We also tried using a mobile phone to take a picture and then OCR the image to extract the name of the ingredient. But the online OCR tools didn’t recognise the text well enough. Even if it did work, we’d have a big task to work out actually what the key words were on the packet.
Android App with Pusher
Some time in the early hours of Sunday, Christian and I decided it would be a good idea to investigate using voice recognition to help with the input.
I found a tutorial showing how to use the voice recognition software built into Android, so I created a quick app to do this. From testing it detects words remarkably well, although some food words are problematic – it missed most non-English words and it sometimes detected “pasta” as “pastor”. But we knew it worked good enough for a controlled demo.
So we ended up with an Android app where you could say ingredients (limited to one word each) which would then be input into the site. Saying “rustl” (recognised as “russell” by the software) would submit the page and give the search results.
After getting some sleep I had the task of integrating all the code we had together. This was frantic to get all the design changes, the Redis search code and all the crawled recipes onto the main site. Mike was running around like crazy using all our machines to processing the 10k scrapped webpages and getting this into the database.
But we eventually got it done for the 4pm deadline and ready for the demo.
The weekend ended with everyone congregating around the presentation area and each team giving a 3 minute presentation and 2 minutes of questions. In the end there were about 25 presentations (and we were about number 22).
Troy from our team give a short overview of the business side of Rustlup and then Christian and I gave the demo of our website. We showed off the search results and then the voice recognition demo. Of all the teams that presented, we were one of the few teams that showed off a working live website and app.
After a short break and packing up our stuff, we returned back for prize giving. Rustlup was a double winner!!! 2nd prize (Mentoring and £40 Amazon voucher) and the Pusher prize (which gives us a 6 month startup plan worth $294).
Having attended the previous Hackathon London, I was impressed with the improvements they had made in the running of the event. The Friday evening pitching and the Sunday presentation was much slicker and organised.
As for the Rusltup team, I was impressed with how much we managed to get done in the time, how everyone helped each other out and how much drive, energy & focus there was to get the task done. Plus we had loads of fun joking around and playing with exciting bits of technology.
Forming up a team in such a short space of time that worked so well together, is a testament to the quality of developers that these kind of events attract. I have been in other dev teams that had been together for months that never worked that efficiently.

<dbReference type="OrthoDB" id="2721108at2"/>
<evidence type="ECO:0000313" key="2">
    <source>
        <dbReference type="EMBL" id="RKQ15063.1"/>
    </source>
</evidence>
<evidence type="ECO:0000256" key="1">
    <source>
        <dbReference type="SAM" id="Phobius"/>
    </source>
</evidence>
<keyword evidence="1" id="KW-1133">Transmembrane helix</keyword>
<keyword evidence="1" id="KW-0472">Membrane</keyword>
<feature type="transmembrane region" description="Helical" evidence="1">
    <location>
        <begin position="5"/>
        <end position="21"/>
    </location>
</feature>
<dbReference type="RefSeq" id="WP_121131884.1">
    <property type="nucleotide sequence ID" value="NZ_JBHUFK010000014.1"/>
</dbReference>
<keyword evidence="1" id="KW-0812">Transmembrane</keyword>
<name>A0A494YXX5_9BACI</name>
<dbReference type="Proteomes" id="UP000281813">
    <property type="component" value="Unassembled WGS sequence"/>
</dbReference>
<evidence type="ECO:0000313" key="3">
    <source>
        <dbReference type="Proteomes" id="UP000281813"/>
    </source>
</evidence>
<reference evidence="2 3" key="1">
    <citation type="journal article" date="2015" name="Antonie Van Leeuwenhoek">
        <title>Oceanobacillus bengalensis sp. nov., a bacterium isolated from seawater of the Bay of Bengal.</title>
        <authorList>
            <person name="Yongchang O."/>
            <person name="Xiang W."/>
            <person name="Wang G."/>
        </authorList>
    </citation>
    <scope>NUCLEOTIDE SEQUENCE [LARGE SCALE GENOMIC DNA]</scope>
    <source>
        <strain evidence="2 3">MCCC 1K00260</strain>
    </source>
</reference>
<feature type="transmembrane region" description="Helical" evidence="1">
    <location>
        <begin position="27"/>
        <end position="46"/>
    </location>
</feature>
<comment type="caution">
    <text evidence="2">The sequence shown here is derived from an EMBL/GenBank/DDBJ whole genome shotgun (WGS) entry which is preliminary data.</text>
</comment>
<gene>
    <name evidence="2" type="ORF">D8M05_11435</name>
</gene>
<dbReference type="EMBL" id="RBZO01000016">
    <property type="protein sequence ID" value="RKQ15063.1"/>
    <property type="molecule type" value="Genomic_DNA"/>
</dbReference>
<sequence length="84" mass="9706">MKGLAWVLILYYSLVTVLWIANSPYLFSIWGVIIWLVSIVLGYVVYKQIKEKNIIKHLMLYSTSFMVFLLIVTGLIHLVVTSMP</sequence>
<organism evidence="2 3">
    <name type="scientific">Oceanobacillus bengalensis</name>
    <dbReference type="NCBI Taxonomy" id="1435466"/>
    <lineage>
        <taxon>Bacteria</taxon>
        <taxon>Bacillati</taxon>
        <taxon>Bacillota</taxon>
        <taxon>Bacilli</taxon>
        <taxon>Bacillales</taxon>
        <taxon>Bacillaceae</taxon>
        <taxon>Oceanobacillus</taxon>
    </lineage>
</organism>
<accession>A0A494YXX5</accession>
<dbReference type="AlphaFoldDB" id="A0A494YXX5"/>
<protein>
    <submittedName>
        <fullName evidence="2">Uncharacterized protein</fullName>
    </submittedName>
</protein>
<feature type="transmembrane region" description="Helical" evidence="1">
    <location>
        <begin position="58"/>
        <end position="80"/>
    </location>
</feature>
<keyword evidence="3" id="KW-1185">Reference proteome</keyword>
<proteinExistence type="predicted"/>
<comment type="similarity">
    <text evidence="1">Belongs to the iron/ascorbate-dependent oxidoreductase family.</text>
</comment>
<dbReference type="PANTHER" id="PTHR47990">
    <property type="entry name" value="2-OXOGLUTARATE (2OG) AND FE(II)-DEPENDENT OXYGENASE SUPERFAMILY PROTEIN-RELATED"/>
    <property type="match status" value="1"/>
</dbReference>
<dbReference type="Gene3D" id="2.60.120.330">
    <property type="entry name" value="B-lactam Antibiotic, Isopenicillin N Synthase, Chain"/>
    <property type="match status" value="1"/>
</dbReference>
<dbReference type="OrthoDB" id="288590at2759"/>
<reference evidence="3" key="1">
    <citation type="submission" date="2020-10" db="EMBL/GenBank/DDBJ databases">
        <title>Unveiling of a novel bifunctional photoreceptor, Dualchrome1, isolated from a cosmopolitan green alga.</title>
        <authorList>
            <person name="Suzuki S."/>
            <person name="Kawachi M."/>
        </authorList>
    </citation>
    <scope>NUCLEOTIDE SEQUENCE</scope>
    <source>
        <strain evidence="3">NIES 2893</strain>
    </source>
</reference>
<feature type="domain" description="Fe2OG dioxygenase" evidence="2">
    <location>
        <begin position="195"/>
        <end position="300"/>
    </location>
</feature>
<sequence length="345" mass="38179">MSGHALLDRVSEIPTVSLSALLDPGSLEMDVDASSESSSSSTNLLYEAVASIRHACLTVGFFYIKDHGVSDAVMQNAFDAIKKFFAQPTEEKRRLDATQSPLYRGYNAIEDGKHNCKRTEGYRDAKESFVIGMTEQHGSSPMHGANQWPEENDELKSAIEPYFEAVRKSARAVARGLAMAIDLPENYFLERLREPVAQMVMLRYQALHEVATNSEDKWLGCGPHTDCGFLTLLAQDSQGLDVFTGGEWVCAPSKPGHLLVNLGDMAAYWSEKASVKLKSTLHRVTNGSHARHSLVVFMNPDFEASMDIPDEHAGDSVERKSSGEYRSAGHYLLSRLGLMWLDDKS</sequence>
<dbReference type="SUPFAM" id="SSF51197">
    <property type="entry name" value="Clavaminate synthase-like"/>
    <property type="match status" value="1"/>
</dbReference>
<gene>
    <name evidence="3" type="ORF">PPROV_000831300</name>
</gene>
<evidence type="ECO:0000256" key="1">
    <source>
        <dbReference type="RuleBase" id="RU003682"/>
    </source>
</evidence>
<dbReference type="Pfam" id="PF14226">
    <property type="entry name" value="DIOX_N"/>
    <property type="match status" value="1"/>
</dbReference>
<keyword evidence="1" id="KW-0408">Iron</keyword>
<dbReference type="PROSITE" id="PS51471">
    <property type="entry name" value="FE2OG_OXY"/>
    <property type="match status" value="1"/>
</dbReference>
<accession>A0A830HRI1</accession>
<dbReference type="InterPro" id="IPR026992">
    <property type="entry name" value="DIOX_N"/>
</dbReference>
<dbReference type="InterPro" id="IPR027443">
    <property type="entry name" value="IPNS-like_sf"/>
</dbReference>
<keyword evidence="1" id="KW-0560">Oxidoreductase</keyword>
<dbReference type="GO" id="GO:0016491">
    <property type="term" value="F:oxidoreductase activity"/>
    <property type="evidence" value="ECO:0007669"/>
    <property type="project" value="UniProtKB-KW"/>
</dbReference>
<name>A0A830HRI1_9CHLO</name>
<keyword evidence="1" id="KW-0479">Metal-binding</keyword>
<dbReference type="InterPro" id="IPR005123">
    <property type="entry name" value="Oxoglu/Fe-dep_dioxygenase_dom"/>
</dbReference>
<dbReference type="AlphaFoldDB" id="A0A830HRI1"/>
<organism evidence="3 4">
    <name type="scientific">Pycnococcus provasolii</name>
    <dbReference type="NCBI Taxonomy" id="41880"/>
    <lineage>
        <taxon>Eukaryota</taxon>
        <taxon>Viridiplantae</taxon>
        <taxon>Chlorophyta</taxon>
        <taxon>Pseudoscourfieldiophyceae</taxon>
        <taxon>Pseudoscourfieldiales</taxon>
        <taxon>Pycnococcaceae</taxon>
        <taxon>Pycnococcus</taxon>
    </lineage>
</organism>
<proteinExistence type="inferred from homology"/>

Many thanks to Mark and his team for organising another brilliant weekend. I’m looking forward to going to the next one – when ever it is.
All my photos from the weekend can be found on here.
Last Saturday (23rd June) was the second hack day I’ve organised. Eight of us (Me, Colin, Dave, Matt, Mike, Naomi, Nathan, Tony) got together in my flat in Brighton for a day to create an Android app.
We all have Android phones but none of us had any experience writing mobile apps for it. So we set ourselves the challenge of creating a game – an online version of shove ha’penny.
The basic premise of the shove ha’penny game is to push a coin along a board so it slides and stops between the lines on the board (called a “bed”). Points are scored if you get a coin in each beds.
So for a mobile game we modified it slightly and came up with the following simplified spec to give a chance to get it working within a day:
- Coins are launched with a swipe on the screen (speed and length of swipe determine how far the coin goes)
- Coins move in one direction only (up the screen)
- Only one coin in play at a time (there is no collision detection)
Following on from what we learnt from the Python hack day I setup a github repository before the day, created a basic outline of the project (loosely based on the Android SDK accelerometer demo) and pestered everyone to ensure they had Eclipse, ADT and the emulator working on their laptop.
I think this made a big difference as everyone was ready to start development when they arrived. It also got everyone excited about what we going to create and thinking about how to use Android.
Everyone arrived around 10ish and we set about dividing out the tasks. Roughly this broke into:
- Scoring storage, players and high scores
- Basic physics engine (how the penny moves and stops)
- Game scoring, turns and players
- Swipe detection and measurement
We then split into teams of between 1 and 3 people.